May 21, 2015

Why a golf course today may not be a golf course tomorrow: How City planners process requests to change land uses

Calgary’s population has been growing (both up and out) by almost 40,000 new residents per year. Looking eastward from our Municipal Building office window, I can see eight cranes. At the same time, new communities are sprouting up along the city’s edges. In some areas, the way land is used is changing to accommodate growth. As a City planner, it’s my job to make recommendations about how this growth happens.

City considerations for recommendations. 
When we receive applications for any type of development we undertake a lot of engagement to gain a better understanding of all the issues and opinions interested people have.

In this changing urban environment, developers, homeowners and landowners are making decisions about how to use their land – that is their right. Land throughout the city is zoned for uses such as residential, office and recreational. When a landowner wishes to change the way their land is used, they must submit an application for a land use redesignation (to change its zoning), which then goes through a formal review process by many City departments. While some redesignations are relatively mild, others can be controversial. We see many different kinds of applications and inquiries to redevelop private lands used as golf courses, recreational spaces, and private school sites into other uses, which tend to be mostly residential. These kinds of applications often bring up a wide range of discussion points, particularly golf courses which may be viewed as open spaces similar to a park.

A team of  planners and engineers from Planning, Transportation, Water and other City departments evaluate these requests on their technical planning merits. The rights of landowners must be balanced with the interests of the community and The City’s long-term policy and direction for development and growth - the Municipal Development Plan.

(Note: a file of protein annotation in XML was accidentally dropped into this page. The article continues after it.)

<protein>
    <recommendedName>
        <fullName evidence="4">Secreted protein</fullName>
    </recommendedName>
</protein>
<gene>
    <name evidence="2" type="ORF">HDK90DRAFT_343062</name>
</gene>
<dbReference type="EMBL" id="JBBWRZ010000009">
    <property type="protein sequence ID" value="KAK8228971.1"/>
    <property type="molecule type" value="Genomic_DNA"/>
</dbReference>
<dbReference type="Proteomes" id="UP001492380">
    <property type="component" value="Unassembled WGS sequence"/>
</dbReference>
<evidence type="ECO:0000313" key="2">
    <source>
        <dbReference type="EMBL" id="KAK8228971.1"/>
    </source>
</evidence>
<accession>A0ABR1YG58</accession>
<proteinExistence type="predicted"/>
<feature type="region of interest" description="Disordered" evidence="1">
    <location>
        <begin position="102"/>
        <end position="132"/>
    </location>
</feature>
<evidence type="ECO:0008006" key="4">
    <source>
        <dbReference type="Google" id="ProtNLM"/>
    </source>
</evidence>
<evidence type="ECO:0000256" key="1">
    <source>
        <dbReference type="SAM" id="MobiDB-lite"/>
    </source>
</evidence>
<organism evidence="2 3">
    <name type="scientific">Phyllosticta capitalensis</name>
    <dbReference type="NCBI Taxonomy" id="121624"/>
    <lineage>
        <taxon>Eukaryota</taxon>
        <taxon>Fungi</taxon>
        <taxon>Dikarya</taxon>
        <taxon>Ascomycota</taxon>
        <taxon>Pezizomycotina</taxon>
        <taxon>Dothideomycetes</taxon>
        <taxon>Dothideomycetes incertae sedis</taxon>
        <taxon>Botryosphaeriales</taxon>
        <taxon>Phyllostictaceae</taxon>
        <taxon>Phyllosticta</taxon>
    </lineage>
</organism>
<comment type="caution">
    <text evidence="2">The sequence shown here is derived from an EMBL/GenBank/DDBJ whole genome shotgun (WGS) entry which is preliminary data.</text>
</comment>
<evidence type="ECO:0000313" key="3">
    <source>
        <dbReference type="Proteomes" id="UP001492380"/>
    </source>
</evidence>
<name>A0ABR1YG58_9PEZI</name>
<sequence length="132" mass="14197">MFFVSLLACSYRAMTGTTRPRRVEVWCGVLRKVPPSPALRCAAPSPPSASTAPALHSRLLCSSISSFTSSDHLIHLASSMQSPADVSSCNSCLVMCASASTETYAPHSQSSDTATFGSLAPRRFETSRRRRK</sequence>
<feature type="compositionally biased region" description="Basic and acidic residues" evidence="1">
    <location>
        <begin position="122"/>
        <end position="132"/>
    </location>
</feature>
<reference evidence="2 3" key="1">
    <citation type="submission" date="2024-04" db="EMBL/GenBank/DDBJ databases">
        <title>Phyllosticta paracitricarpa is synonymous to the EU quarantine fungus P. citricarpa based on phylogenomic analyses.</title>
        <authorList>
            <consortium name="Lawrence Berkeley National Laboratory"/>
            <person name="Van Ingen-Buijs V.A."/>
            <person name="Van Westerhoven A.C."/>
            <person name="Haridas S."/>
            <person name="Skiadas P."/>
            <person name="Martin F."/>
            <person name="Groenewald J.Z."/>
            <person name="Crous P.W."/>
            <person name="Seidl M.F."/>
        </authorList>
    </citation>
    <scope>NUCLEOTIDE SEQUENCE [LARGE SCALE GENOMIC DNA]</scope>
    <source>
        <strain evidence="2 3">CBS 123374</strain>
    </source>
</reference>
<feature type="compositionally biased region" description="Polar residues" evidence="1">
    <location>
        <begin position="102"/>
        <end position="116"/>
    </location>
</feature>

Calgary’s Municipal Development Plan, is used to help guide development in our city, and has identified several corridors and areas for increased development due to their proximity to public transit and other amenities. From a growth perspective it makes sense to make more efficient use of existing infrastructure. For each application, we look at any potential alignment with the MDP in order to ensure we are meeting goals for sustainable growth.

Out of this review and public engagement process, we submit a  report with our recommendation for approval or rejection to the Calgary Planning Commission, a committee appointed annually by City Council to make recommendations to City Council on land use planning matters. The committee can request changes to the application or forward the report along with their recommendation to City Council. The application then goes to City Council. A public hearing is held at this time where citizens can speak directly to Council either in favour of or against the proposal. Council then votes and makes the final decision.

People are rightfully passionate about these types of applications. Through the planning, committee, and Council process all aspects of an application are given thoughtful consideration in making a decision. I encourage anyone interested in the many applications before The City for review to take the time to have your say on what’shappening in our great city. Whether you are a business owner, part of your community association, or a citizen living in and around areas being redeveloped, we want to hear from you.


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